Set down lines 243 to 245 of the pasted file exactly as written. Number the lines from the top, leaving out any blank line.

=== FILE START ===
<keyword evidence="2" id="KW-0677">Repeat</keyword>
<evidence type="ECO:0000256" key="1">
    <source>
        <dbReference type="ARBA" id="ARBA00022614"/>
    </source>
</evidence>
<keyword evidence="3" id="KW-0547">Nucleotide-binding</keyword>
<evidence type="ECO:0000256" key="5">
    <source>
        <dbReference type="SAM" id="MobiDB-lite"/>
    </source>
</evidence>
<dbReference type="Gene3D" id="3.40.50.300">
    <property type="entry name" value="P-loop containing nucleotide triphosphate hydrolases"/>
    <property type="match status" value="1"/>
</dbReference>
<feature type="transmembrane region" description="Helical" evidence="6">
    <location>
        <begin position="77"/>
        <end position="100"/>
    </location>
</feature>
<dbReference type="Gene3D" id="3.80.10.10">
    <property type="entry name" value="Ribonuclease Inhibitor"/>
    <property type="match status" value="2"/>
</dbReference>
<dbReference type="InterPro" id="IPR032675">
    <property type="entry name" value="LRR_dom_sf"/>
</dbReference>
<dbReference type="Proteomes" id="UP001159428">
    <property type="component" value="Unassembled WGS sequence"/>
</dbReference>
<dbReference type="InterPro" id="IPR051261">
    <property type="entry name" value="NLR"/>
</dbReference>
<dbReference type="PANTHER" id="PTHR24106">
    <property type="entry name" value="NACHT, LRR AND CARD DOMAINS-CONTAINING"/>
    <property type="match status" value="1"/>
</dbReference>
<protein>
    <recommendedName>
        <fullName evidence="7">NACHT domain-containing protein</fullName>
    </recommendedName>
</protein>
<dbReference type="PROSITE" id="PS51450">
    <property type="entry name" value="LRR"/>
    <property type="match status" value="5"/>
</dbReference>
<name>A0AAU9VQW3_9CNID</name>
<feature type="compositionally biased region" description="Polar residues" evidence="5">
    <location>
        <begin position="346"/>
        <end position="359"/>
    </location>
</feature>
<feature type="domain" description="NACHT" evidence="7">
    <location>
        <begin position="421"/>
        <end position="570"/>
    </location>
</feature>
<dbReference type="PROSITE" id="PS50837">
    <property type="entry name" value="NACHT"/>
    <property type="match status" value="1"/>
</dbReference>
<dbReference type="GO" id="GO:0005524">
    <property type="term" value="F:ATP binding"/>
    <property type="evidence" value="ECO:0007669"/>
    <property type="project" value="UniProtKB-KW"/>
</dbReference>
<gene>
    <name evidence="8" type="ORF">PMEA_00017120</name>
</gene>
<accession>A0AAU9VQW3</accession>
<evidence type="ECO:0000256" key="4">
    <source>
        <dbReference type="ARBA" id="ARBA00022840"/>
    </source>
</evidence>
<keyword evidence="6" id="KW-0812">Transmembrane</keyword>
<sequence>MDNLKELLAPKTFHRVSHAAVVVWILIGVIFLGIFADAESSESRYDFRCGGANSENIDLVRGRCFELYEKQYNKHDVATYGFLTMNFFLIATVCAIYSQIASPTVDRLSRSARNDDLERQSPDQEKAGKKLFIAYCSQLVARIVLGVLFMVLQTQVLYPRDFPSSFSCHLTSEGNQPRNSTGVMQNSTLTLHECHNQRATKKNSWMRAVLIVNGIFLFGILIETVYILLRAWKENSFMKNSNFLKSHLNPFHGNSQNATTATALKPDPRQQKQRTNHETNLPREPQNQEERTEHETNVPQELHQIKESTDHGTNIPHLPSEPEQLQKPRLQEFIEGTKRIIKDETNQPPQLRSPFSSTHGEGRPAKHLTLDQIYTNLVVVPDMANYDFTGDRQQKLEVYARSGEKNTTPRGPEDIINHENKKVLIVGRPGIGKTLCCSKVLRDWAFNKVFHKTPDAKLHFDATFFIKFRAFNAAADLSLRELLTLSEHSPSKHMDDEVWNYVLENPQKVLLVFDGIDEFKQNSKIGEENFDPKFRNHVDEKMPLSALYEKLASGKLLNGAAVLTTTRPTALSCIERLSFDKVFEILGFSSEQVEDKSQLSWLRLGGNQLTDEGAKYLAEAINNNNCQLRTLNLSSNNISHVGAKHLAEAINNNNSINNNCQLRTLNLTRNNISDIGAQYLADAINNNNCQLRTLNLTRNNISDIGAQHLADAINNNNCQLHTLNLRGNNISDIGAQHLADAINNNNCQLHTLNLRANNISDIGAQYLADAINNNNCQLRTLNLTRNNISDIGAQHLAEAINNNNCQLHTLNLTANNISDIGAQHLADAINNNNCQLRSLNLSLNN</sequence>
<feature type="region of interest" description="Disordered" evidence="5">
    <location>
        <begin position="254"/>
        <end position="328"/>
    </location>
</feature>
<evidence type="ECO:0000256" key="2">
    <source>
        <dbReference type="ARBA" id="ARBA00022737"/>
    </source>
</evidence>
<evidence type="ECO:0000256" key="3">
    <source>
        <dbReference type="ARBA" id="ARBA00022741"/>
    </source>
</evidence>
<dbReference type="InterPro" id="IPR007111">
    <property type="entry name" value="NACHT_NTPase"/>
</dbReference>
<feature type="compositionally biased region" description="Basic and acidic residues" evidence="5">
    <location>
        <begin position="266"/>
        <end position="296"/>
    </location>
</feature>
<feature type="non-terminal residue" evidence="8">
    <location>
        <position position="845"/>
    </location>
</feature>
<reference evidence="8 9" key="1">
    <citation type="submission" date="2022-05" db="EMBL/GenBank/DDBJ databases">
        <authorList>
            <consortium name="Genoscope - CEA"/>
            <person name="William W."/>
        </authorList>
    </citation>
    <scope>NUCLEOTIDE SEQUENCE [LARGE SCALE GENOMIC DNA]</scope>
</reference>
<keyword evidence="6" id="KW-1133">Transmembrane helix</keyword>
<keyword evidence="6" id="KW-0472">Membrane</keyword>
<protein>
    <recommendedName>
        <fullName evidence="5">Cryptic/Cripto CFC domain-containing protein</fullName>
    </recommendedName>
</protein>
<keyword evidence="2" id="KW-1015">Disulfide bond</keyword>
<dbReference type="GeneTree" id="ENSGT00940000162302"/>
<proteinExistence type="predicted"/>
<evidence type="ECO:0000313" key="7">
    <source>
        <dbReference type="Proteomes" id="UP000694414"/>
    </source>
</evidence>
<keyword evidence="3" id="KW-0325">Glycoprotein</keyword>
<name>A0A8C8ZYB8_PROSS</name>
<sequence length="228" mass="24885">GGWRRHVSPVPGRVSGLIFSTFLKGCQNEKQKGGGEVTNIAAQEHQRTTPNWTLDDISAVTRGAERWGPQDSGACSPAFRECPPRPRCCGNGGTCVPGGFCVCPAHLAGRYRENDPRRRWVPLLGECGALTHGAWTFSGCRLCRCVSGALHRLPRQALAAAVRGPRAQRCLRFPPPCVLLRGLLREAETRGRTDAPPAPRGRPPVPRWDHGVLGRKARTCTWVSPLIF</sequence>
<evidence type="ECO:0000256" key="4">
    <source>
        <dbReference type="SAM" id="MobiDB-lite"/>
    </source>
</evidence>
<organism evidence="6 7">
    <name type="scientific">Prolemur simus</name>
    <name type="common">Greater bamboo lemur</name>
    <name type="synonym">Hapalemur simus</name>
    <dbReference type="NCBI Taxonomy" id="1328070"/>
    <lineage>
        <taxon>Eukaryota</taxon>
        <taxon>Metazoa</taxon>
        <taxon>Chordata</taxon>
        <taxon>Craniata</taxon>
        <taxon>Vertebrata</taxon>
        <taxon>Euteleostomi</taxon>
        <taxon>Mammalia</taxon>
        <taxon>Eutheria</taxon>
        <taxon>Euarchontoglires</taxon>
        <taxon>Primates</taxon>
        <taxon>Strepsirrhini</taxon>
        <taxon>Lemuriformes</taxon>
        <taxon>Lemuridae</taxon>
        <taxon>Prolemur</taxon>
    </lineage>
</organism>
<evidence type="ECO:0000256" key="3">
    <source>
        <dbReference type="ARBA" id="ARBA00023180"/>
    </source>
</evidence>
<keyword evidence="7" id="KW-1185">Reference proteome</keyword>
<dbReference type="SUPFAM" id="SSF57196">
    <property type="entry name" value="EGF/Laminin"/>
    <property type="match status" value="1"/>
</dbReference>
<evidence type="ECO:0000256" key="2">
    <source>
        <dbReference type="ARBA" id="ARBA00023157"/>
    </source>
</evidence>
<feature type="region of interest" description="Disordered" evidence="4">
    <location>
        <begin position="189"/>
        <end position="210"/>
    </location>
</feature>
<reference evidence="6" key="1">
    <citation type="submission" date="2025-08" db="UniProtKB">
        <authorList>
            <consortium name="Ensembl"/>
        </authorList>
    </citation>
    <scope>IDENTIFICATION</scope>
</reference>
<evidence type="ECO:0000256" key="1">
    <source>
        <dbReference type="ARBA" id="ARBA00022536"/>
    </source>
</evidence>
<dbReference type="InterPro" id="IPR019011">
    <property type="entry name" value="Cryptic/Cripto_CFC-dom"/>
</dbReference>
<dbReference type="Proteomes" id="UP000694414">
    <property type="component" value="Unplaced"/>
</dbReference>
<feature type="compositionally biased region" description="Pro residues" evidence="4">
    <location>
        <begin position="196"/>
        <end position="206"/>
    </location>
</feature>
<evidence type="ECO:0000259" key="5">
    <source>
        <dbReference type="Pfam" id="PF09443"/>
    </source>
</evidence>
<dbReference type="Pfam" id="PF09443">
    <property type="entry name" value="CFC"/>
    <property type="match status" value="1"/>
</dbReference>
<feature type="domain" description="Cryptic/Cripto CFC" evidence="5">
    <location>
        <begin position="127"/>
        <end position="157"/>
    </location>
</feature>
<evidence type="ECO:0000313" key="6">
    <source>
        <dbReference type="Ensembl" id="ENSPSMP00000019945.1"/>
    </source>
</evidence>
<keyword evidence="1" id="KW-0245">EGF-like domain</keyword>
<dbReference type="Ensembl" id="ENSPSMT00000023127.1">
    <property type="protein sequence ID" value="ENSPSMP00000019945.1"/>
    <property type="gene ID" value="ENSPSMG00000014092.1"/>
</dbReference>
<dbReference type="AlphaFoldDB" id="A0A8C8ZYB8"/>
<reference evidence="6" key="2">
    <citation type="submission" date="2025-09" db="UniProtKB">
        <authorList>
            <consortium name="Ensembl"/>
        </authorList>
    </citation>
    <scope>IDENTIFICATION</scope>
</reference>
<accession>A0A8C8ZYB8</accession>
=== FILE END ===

    </citation>
    <scope>IDENTIFICATION</scope>
</reference>